• Doing this can lead to temporary blindness. (Getty Images)
It could happen to you.
Susan Rinkunas

Science of Us
24 Jun 2016 - 11:13 AM  UPDATED 24 Jun 2016 - 11:14 AM

Two women in the UK experienced transient vision problems that happened either at night or right when they woke up, and their doctors figured out it was related to using their phones in the dark.

Doctors detail the cases in a new report in the New England Journal of Medicine. A 22-year-old woman had trouble seeing out of her right eye at night for several months. Her doctor did an eye exam, screened for heart problems, and ran a bunch of other tests, before determining she was otherwise healthy. A 40-year-old woman had difficulty seeing out of one eye for up to 15 minutes in the morning. Again, eye and heart exams were normal.

When the women went to an ophthalmic clinic, specialists took detailed histories and figured out that the women were using their phones in the dark before falling asleep and right after waking up, respectively.

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After asking them to record their symptoms for a few days, they said that the vision problems were always in the eye opposite of the side they were laying on.

The doctors suspected this was because if a person lays on, say, their left side, their left eye is partially blocked by the pillow and adapts to darkness, while the right eye adapts to the light and does most of the viewing.

Which is fine until you look away from the phone and, with both eyes uncovered in the dark, the right, light-adapted eye is perceived to be blind until it readjusts to the darkness. They tested this theory on themselves and also had trouble seeing out of one eye for a few minutes.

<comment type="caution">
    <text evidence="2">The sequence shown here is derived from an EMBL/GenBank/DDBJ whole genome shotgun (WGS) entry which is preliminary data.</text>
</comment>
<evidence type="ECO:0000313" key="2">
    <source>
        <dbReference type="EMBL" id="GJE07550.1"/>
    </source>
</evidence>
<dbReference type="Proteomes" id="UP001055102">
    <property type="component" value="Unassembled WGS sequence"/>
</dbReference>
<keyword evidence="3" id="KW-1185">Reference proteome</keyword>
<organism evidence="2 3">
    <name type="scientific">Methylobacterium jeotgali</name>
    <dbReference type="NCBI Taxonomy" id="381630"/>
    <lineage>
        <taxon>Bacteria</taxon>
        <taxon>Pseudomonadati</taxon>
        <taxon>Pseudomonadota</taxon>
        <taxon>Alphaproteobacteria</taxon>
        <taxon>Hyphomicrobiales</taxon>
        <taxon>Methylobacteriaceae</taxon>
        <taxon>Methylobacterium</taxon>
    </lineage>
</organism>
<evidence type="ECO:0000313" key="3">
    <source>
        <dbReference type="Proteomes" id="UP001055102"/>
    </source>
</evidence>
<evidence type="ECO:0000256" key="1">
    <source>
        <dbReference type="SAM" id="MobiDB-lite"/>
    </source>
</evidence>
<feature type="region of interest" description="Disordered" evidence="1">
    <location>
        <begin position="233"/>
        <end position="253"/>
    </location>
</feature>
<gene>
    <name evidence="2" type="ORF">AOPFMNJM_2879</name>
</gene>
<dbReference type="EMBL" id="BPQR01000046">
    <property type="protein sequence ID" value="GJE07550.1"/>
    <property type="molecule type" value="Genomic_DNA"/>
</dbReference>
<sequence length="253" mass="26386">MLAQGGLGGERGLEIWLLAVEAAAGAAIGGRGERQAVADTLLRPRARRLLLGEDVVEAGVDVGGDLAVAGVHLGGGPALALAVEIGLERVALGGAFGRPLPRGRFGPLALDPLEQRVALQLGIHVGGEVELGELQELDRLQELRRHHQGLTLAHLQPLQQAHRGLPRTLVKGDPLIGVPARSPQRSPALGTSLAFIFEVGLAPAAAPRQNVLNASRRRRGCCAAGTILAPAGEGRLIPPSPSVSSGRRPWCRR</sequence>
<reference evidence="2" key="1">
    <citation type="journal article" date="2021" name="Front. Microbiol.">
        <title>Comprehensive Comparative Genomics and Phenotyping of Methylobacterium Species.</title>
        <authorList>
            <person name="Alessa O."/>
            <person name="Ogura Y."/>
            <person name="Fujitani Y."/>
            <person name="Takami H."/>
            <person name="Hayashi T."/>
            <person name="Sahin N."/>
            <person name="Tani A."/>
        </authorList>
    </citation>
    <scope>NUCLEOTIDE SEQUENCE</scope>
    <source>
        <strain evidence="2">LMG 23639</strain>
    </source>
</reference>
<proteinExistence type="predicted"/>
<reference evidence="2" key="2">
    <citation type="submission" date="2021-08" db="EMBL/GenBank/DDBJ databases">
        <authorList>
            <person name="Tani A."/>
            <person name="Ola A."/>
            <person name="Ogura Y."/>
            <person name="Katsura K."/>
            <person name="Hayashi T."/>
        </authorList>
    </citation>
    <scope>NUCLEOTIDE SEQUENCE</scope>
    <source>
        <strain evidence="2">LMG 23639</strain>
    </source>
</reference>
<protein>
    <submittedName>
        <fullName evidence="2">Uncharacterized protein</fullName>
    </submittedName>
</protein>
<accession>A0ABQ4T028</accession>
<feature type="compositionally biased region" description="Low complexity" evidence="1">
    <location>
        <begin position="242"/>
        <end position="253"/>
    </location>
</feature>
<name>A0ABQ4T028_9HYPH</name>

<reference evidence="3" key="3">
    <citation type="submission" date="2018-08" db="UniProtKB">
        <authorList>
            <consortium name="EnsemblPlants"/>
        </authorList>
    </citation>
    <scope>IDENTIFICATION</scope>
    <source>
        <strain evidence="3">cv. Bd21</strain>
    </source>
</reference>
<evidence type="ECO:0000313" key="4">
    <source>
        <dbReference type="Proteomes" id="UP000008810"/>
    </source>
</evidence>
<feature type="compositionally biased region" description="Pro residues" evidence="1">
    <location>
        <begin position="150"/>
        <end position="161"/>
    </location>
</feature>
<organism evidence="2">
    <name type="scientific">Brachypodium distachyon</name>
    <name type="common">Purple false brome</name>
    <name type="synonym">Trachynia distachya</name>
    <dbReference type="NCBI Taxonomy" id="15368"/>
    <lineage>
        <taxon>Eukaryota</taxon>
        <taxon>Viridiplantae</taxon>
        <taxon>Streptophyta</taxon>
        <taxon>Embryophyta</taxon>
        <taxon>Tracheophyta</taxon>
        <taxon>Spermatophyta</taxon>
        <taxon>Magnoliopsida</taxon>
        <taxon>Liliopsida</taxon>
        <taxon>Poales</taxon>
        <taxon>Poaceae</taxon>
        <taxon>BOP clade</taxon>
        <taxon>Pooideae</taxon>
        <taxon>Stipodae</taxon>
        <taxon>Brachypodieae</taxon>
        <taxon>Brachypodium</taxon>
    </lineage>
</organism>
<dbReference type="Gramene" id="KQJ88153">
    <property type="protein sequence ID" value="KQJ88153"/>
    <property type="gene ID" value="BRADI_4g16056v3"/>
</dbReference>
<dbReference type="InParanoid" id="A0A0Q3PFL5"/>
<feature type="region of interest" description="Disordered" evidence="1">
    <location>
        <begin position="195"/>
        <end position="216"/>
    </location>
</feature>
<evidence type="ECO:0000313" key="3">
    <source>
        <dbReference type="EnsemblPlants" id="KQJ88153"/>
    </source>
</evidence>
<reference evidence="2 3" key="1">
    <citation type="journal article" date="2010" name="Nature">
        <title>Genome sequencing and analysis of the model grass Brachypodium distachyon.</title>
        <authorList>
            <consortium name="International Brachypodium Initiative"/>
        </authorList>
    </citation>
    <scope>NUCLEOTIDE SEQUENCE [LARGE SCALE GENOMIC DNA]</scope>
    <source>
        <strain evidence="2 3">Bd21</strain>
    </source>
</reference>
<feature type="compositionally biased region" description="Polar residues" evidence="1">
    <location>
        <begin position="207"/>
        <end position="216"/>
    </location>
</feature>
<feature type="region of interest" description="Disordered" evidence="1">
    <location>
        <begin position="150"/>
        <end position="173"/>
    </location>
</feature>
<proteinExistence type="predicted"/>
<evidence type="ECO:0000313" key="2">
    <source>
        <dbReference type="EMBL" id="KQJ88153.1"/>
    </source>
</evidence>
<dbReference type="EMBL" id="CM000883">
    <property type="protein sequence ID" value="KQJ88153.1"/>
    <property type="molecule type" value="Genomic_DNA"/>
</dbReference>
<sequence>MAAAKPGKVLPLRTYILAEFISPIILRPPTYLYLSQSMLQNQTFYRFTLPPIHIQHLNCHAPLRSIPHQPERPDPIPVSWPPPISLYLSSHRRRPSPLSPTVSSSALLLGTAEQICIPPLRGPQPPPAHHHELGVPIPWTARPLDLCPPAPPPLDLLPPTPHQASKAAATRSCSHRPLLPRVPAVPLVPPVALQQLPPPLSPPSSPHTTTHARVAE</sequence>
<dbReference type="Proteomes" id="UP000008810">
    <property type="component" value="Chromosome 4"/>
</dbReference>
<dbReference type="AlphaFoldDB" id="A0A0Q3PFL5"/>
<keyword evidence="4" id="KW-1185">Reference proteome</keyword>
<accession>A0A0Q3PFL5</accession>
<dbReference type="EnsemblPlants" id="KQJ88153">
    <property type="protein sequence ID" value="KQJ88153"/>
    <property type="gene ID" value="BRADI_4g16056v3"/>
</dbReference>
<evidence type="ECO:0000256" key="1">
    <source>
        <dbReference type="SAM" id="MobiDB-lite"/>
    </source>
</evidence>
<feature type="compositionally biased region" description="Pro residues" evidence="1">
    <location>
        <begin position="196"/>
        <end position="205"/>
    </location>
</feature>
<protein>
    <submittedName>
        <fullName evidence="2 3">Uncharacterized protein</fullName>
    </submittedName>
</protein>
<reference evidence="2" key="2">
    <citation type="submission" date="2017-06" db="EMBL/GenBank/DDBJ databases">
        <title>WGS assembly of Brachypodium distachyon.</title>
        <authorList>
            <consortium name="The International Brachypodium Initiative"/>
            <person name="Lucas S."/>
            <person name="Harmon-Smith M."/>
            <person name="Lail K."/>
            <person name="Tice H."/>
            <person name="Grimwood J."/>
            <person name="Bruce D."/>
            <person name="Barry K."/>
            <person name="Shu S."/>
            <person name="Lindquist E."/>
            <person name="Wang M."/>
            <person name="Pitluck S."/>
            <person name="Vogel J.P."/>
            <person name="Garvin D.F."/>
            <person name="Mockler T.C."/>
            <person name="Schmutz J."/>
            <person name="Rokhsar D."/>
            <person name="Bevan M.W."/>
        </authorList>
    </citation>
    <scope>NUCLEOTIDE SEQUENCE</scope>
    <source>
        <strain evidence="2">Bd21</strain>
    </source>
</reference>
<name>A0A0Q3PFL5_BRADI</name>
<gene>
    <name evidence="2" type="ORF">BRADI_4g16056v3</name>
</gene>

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They said that although people look at their phones with both eyes the majority of the time, we are increasingly attached to the damn things and their brightness is only increasing so they expect doctors will see more and more cases like this. They wrote this one up in an effort to save people time and money.

Our cases show that detailed history taking and an understanding of retinal physiology can reassure both patient and doctor and can avoid unnecessary anxiety and costly investigations.”

Read: If this happens to you, maybe try turning down your brightness before you send doctors on a medical goose chase — or work on breaking the habit entirely. You might even sleep better.

This article originally appeared on Science of Us : Article ©2016 All Rights reserved. Distributed by Tribune Content Agency.